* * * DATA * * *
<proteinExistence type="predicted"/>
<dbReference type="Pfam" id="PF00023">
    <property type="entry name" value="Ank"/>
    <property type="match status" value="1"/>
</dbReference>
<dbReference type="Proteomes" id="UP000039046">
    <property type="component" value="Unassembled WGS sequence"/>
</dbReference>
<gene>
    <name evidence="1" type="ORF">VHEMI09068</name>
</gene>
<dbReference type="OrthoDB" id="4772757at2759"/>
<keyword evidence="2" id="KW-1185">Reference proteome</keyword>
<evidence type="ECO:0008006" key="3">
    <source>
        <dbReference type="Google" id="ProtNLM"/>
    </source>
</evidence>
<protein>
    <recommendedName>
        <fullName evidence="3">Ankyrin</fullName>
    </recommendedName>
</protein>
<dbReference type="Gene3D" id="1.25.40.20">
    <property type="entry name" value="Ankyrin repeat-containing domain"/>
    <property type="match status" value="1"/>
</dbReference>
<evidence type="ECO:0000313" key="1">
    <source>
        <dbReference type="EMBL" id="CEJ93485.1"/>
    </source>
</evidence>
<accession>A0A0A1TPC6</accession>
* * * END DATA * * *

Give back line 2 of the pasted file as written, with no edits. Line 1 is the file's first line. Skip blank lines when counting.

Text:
<dbReference type="Pfam" id="PF00023">